Economists' Outlook

Housing stats and analysis from NAR's research experts.

Rents Rising

Rents continued to increase in the latest data, with a 2.4 percent gain from one year ago in November. The pace of increase has been stronger than that of the past five months, rising at an annualized rate of 3.0, 4.6, 2.8, 4.8, and 2.8 percent from July to November. That means that 12-month rent increases will move even higher in the upcoming months. Steady declines in apartment vacancy rates imply additional pressure for higher rents in the near future in many markets. With so little new housing construction, well below the 1.5 million needed to accommodate the rising population in normal years, the declines in vacancy rates as the household formation returns will occur throughout next year. Be mindful that the United States adds about 3 million people each year. However, many people have been living with additional roommates or with parents, thereby not creating additional housing demand over the past 3 years. But the improving economy and the job market conditions will permit more people to seek out their own housing.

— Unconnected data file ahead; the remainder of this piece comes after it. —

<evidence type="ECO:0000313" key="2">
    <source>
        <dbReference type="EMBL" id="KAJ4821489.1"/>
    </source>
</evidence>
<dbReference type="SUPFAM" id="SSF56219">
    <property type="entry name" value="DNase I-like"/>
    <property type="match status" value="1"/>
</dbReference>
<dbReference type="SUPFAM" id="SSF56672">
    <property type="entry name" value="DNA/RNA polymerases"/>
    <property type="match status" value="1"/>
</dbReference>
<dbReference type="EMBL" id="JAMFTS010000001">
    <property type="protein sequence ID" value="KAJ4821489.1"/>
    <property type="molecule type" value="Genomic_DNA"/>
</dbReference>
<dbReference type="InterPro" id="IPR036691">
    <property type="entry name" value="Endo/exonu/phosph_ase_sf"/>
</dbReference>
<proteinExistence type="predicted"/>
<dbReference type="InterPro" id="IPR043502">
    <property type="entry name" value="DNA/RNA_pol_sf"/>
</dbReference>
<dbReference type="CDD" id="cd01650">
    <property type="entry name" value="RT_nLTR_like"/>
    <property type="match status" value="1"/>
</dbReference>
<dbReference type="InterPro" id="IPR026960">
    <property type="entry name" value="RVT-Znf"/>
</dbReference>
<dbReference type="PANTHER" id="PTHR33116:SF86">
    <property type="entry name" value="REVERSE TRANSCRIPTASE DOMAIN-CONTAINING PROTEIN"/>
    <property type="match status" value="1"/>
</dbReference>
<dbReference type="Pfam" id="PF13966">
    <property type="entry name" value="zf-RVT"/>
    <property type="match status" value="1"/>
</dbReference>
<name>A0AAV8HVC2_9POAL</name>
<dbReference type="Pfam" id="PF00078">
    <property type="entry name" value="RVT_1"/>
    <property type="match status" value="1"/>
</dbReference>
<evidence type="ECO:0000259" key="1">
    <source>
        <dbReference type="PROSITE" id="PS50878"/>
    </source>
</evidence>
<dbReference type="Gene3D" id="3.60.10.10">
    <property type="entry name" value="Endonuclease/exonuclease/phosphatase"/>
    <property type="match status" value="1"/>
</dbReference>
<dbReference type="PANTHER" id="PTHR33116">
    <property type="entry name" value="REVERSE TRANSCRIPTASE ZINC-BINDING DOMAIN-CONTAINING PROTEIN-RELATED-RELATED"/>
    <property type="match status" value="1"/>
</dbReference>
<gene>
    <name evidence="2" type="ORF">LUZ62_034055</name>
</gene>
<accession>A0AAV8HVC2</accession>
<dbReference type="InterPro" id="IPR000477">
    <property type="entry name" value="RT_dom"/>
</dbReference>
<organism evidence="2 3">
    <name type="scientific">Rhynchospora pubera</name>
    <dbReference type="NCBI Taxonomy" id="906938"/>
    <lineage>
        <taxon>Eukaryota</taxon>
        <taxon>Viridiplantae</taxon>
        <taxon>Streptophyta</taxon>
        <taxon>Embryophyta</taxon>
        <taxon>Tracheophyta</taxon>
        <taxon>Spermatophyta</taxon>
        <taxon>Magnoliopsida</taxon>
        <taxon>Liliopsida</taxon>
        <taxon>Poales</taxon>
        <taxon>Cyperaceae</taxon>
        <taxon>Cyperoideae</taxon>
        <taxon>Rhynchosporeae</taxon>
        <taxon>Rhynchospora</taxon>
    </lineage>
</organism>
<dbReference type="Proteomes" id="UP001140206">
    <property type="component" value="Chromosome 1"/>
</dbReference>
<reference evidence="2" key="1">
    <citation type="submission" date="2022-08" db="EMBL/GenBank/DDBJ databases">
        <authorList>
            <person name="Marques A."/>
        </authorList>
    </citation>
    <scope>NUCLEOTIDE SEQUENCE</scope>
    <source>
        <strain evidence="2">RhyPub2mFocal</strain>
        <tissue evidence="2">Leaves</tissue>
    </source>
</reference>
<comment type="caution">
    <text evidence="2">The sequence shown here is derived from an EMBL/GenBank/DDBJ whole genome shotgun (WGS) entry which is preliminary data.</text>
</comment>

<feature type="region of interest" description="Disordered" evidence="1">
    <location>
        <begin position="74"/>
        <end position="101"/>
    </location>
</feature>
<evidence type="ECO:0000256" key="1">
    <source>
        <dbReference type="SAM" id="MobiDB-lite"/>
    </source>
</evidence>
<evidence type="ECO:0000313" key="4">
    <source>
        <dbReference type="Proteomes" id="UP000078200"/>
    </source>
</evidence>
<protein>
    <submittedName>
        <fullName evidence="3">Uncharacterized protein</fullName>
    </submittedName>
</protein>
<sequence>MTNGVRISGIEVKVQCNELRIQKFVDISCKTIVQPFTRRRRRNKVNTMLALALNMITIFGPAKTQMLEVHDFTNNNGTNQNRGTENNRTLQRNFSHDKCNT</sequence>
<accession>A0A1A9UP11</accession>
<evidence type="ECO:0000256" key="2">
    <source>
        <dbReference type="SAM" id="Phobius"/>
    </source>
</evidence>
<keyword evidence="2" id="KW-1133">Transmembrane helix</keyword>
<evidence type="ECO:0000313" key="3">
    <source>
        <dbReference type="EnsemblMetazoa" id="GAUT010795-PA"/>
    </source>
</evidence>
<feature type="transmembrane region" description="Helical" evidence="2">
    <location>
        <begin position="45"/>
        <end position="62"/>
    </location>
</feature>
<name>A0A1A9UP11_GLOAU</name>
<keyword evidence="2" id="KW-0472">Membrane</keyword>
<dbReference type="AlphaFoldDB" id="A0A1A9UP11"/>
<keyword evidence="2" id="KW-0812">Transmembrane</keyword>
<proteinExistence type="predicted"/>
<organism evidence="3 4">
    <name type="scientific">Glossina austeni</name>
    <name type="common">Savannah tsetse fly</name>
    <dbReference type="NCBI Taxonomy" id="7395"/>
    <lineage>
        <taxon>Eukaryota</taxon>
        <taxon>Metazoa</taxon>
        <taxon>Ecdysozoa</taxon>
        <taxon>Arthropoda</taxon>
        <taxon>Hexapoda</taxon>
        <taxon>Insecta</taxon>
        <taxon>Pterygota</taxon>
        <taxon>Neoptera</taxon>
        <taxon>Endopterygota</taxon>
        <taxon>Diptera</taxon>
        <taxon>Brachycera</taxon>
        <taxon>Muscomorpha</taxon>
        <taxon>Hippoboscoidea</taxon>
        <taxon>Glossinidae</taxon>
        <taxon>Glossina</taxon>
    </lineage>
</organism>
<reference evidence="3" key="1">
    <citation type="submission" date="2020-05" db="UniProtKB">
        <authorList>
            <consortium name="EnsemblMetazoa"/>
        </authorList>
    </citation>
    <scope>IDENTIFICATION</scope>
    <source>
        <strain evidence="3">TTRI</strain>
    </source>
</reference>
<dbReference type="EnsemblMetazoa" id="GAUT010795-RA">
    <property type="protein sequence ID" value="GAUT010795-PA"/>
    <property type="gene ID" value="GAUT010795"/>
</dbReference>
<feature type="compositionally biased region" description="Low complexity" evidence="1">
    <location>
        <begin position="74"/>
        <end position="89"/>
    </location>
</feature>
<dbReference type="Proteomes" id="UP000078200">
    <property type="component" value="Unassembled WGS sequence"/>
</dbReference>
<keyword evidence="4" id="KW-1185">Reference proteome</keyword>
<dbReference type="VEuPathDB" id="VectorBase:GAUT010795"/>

In addition to apartment rent, there is something called owners’ equivalent rent, which is rent that the homeowners would have collected if they were renting out their property to someone else. There is a lot of fuzziness in creating this data, but going with the figures generated by the Bureau of Labor Statistics, the owners’ equivalent rent rose 1.7 percent from one year ago. As with apartment rent, owners’ rent has also been accelerating higher.

Assuming rents increase in the future years similar to past years, the anticipated rent projections are as follows below.

Past performance is no guarantee of future performance, but these figures are something to ponder by financially well-qualified renters and by real estate investors. For those who do enter the market and buy, taking out a 30-year fixed rate mortgage will assure constant non-increasing payment obligations for the next 30 years.

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